We are always curious about how much the government is being paid, as their big responsibilities do come with rather attractive salary packages.
The salaries of the country’s leaders are also always a hot topic among citizens.
We’ve heard a lot about the salaries of our Prime Minister.
We’ve also heard about the salaries of our President.
Now, what about our Members of Parliament (MPs)?
They are the ones whom we’ve seen most regularly, shaken hands with, and with photos taken together in our neighbourhoods.
TL;DR: Here’s How Much Our Members of Parliament (MPs) Are Paid
|Position||Allowance (SGD)||Pegged to||Includes|
|Elected MP||$192,500||17.5% of the|
MR4 (Minister) salary - which is currently $1.1million
|13th month bonus
Annual Variable Component (AVC)
|Non-Constituency Members of Parliament (NCMP)||$28,900||15% of the MP’s
total annual allowance
|Nominated Members (NMPs)|
Currently, there are 100 MPs in Parliament, which includes 88 elected MPs, 3 Non-Constituency MPs (NCMPs), and 9 Nominated MPs (NMPs).
The main role of MPs is to act as a bridge between the community and the Government, ensuring that the concerns of their constituents are heard in Parliament.
This includes the Meet-The-People sessions, where weekly sessions are held at local constituency offices for the MPs to meet residents, to understand concerns on the ground level.
Elected Members of Parliament (MPs)
Elected MPs, as its name suggests, are elected during GE.
They have a dual role:
- A legislative role – being able to influence decisions in Parliament, or enact or amend legislation.
- A community role – looking after the needs of their constituents, and also raising any concerns to the Parliament
Allowance of MPs
MPs are currently paid an allowance in a part-time manner, rather than a full-time role.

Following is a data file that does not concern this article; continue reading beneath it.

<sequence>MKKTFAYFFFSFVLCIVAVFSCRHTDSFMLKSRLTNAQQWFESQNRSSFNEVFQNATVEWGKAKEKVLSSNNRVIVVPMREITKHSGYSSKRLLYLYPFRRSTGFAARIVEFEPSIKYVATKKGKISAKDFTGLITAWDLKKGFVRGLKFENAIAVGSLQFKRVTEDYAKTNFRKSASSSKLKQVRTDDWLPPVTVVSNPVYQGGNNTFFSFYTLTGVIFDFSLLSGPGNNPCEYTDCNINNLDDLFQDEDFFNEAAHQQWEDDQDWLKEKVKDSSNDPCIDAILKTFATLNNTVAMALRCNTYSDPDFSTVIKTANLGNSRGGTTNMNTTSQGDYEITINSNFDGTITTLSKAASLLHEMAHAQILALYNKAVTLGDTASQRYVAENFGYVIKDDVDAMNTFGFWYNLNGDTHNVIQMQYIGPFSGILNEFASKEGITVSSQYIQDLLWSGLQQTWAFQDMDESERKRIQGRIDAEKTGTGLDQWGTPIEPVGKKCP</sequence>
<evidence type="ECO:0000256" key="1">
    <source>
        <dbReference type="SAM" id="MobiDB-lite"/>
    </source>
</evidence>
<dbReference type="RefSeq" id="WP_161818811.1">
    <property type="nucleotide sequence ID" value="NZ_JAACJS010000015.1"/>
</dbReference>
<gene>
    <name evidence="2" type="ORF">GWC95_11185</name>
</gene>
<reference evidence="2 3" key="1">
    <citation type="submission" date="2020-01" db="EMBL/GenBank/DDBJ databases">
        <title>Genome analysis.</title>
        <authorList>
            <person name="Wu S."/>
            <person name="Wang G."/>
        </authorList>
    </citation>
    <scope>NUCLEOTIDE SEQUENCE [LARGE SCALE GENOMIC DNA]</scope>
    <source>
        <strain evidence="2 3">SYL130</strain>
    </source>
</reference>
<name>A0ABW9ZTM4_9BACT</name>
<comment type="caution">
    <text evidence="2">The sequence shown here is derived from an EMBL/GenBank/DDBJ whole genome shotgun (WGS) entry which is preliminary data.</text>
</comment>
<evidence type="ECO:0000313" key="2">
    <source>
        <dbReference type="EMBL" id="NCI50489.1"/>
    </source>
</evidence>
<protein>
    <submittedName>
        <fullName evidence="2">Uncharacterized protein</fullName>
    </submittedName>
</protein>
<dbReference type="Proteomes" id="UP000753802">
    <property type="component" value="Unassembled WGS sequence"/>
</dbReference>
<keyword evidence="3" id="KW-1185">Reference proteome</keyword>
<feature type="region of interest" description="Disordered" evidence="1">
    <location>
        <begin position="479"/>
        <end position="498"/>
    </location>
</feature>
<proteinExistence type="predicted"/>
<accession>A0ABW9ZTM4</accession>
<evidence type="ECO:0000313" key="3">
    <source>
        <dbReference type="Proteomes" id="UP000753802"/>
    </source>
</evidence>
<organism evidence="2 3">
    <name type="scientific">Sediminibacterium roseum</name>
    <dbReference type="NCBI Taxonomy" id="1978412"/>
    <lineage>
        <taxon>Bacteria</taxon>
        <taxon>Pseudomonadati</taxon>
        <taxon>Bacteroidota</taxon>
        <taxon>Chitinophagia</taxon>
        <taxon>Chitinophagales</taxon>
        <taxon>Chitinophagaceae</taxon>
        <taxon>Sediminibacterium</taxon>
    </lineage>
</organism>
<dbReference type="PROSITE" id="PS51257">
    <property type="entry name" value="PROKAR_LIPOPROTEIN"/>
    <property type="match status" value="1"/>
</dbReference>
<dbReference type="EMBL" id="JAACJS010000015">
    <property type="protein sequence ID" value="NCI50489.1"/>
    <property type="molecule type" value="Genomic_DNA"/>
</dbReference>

With the MPs’ role including political aspects, they should technically be pegged to the salary of political appointment holders, such as Ministers.
However, they do not have an executive role.
As such, they are given a monthly allowance, 13th-month bonus, and an Annual Variable Component (AVC).
The allowance of an MP is therefore $192,500 annually.
This amount is pegged to 15% of the salary of the MR4 (Ministerial) benchmark.
This amount is based on the assumption of 1 month of AVC, with the annual MR4 benchmark salary to be $1.1 million.
As compared to 2010, there is a drop in allowance of $6,700 (or 3%), due to the removal of GDP Bonus.
In addition, MPs who are elected after 1 January 1995 are no longer eligible for pensions.
For MPs eligible for pension (elected before 1995), these MPs have their pension frozen as at 20 May 2011.
Note: The Prime Minister, Speaker, Deputy Speaker and political appointment holders will also receive MP allowances as they also hold the roles of being MPs.
Non-Constituency Members of Parliament (NCMPs)
NCMPs are members who were not voted in at a General Election but are voted seats in Parliament.
This would be occupied by the losing opposition candidates. This is to ensure that there is a minimum number of opposition candidates are represented in parliament.
Up to 12 NCMPs from opposition parties can be appointed, to ensure a wide representation in the Parliament.
Nominated Members (NMPs)
NMPs are appointed to ensure a wide representation of community views. They are not affiliated with any political party or constituency, and contribute to independent and non-partisan views in Parliament.
As compared to MPs, NMPs are not allowed to vote on matters which relates to the following:
- Constitutional amendements
- Supply bills
- Money bills
- Vote of no confidence in the Government
- Removing the President from office
NMPs represent varied interests of a wider group of Singaporeans, bringing up issues that might otherwise be not as prominent in the House.
For instance, they can provide a voice on topics like arts, environmental or social issues.
Allowances of NCMPs and NMPs
The allowances of NCMPs and NMPs are different from that of MPs, as they do not have community roles, due to not having constituents.
In addition, they also have a smaller legislative role due to the limitation in voting matters.
Therefore, their annual allowance is pegged to 15% of an MP’s annual allowance.
The annual allowance is structured the same way as an MP’s.
This means that their allowance is $28,900 annually, which is a reduction of $1,200 (4%) as compared to 2010.
What It Takes to Be an MP
In case this article has sparked your interest and you’re like:
You might be interested to know how to qualify as one.
In short, you gotta be:
- A Singapore citizen
- 21 and above on Nomination Day
- Registered as an elector in the current Registers of Electors
- Resident in Singapore for more than 10 years
- Not subjected to any disqualifications specified in Article 45 of the Constitution of Republic of Singapore
- Possess a sufficient degree of proficiency in spoken English, Malay, Mandarin or Tamil
And of course, a sharp intellect and a likeable personality. 😉